What’s one to do when a strong comfort food craving strikes while traveling?
Anyone who likes to eat can attest that she has desired a particular food with a ferocity that outruns self-restraint, and has submitted to the pleasures of this singular, non-substitutable comfort food.
Comfort food can only be described and known through a feeling. A mug of hot tea may be relaxing and comforting on some level, but that level doesn’t go as deep as the one a real comfort food occupies. This food is crave-able; it is relieving to eat it; it is loyally on your plate every other Monday. Comfort food often provokes a memory, but not always. But most of all, it is a food that scratches the itch. “Ah! That’s what I needed.” Eat it slowly and savor, or devour it greedily, because you wanted just that.
Food is one of the greatest pleasures for the traveler and is a cultural and social doorway into a new land. It’s an understanding of the geography and territory of a country and its people’s traditions. It’s indulgent, exciting and new. But then – uh, oh – it hits. You need it! Not another dish can be enjoyed, really, until this need for a specific food is satisfied. And of course, it is nowhere to be found in a foreign country.
[pullquote]But then – uh, oh – it hits. You need it! Not another dish can be enjoyed, really, until this need for a specific food is satisfied. And of course, it is nowhere to be found in a foreign country.[/pullquote]The desire for and then lack of comfort food in a foreign country usually comes to a person who’s abroad for a longer than a vacation. She has eaten plenty of meals and enjoyed every one. But, enough time has passed to let the novelty wear off once in a while. In this situation, rather than a taxi or hop a train to the nearest big city in a desperate search for that singular food, there is another option: find new comfort food.
After spending seven months in Italy, I have grown into two new comfort foods. One is a new fixture and I craved it back in the US for the holidays. The other one is only a day old, but it has that quality – you know, the one that gives you relief to eat, happiness and calmness. It’s a prime comfort food candidate.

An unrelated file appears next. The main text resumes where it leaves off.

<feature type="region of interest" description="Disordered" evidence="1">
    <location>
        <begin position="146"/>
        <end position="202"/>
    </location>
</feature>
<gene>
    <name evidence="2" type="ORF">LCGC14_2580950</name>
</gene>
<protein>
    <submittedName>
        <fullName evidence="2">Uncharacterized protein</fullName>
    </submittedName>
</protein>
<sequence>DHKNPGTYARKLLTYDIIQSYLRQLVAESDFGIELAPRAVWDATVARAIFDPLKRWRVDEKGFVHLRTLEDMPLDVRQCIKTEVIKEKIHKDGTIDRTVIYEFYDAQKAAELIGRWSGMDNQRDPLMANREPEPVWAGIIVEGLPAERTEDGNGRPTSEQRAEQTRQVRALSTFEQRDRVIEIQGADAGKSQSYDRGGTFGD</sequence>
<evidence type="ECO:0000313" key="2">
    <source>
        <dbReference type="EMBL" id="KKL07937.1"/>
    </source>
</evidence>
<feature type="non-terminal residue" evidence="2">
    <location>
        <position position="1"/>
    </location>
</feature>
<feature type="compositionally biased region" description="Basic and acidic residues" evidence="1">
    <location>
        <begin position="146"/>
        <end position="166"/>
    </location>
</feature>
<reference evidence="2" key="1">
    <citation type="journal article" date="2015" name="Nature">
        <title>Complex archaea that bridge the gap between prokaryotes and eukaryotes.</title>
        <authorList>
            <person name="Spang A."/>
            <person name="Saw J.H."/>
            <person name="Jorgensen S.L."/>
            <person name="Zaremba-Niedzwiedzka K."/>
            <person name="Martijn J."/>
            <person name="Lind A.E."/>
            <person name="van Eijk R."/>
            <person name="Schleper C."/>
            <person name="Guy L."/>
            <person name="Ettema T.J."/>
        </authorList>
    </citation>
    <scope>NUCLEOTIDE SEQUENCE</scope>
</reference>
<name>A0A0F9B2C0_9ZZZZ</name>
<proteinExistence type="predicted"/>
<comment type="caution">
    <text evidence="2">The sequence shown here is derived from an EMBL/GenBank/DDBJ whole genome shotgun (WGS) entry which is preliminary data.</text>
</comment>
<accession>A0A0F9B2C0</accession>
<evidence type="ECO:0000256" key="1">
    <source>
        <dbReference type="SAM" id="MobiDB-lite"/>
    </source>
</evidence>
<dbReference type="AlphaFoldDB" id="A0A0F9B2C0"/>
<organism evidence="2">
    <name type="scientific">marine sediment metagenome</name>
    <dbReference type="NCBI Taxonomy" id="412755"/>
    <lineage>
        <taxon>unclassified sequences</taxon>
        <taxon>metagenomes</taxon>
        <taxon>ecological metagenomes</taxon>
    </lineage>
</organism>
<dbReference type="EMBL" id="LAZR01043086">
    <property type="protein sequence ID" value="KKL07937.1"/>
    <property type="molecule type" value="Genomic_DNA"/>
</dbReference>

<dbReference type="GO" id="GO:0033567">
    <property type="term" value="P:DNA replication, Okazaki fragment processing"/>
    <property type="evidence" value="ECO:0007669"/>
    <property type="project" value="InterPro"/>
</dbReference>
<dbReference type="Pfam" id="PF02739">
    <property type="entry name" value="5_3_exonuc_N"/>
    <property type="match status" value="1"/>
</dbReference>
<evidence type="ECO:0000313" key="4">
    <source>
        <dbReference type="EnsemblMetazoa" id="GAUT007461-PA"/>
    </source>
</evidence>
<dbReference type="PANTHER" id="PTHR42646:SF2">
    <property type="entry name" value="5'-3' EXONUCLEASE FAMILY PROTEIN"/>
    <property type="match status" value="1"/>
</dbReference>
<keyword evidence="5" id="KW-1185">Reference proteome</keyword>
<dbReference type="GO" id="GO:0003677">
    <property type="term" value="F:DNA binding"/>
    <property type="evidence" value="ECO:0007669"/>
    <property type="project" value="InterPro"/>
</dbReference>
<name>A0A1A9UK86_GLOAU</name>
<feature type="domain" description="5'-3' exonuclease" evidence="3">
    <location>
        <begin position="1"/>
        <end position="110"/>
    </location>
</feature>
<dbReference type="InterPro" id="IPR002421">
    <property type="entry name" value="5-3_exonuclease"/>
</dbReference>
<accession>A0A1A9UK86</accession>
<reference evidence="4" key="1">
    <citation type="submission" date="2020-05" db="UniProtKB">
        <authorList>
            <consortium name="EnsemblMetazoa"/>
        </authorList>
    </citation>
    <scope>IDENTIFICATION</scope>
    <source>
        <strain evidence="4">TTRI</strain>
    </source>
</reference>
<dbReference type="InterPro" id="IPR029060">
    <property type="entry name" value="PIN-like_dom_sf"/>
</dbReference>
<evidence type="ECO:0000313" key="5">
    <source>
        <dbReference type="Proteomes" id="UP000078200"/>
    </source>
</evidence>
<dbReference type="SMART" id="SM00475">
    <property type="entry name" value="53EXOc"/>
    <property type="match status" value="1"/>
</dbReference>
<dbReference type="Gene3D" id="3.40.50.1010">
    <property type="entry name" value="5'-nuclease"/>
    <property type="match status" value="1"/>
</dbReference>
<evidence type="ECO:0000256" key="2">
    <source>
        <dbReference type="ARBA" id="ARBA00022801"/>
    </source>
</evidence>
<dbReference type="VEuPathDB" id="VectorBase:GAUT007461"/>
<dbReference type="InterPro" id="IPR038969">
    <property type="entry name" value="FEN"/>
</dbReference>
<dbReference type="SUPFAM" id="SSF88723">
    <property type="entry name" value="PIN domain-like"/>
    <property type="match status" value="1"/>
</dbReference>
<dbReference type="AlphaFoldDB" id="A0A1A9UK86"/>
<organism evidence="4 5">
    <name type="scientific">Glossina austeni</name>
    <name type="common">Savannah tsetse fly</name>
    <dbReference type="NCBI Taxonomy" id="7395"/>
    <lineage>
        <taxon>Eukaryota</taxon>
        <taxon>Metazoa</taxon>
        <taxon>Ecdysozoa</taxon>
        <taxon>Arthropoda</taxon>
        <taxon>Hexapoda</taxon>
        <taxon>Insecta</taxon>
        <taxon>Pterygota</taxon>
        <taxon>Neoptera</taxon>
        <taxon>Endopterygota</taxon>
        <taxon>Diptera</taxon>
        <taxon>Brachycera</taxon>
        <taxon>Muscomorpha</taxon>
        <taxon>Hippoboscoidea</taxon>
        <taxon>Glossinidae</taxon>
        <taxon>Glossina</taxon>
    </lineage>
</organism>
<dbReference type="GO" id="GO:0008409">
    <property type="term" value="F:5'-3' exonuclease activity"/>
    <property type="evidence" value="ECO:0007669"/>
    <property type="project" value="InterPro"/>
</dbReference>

The first one is the southern Italian Frisella.
Friselle is hard pieces of bread that look like a bagel sliced across lengthwise. They are dried out until they have the potential to chip a tooth. Friselle is soaked in water for about a minute, or enough time to let the water saturate the top while leaving the crust crunchy. Even this Italian comfort food has become unattainable where I am, which is in northern Italy; only southern Italians know to use the right kind of bread that doesn’t get wet. Ugh.
Friselle get umide – humid, damp-ish, and certainly not soggy – and then completely soak up the olive oil drizzled on top. Salt it, and then eat it quickly with two hands or it will fall apart. Sometimes in the summer, diced fresh tomatoes are perfect for a make-shift bruschetta; and other toppings can be added, too. For me, extra virgin olive oil and salt is perfetto.
My second, newer comfort food is traditional, age-old polenta. Fresh polenta is so easy to make. Just boil a cup of water and then pour in 1/3 cup (or so) of polenta and a full ½ teaspoon of salt. Stir. Whisk. When it pulls away from the sides, it’s done.
Here is where I add just a dash more water to make the polenta smoother and less dense and whisk it for another few minutes. Take it off the burner, spoon it into a bowl, dab it with butter, and you have instant, spoon-able popcorn! Okay, it’s not quite the same thing. But it’s equally or more satisfying.
Comfort food is as warm and inviting as a fluffy couch and coverlet, as comfortable and kind as an old friend. You know it by how you need it – just that – and only that will satisfy you. So go ahead. Eat your comfort food for dinner tonight, whether that be Spaghetti-Os, ice cream, or a new foreign favorite.
What comfort foods do you crave when traveling? Have you discovered any new ones while on the road?
Top photo by Travel Belle contributor, Zita Nagy ©. You can find her recipe for Hokkaido Squash Mac and Cheese with Swiss Chard on her site. Second photo by author of this article, Diana Zahuranec ©, and used with permission.
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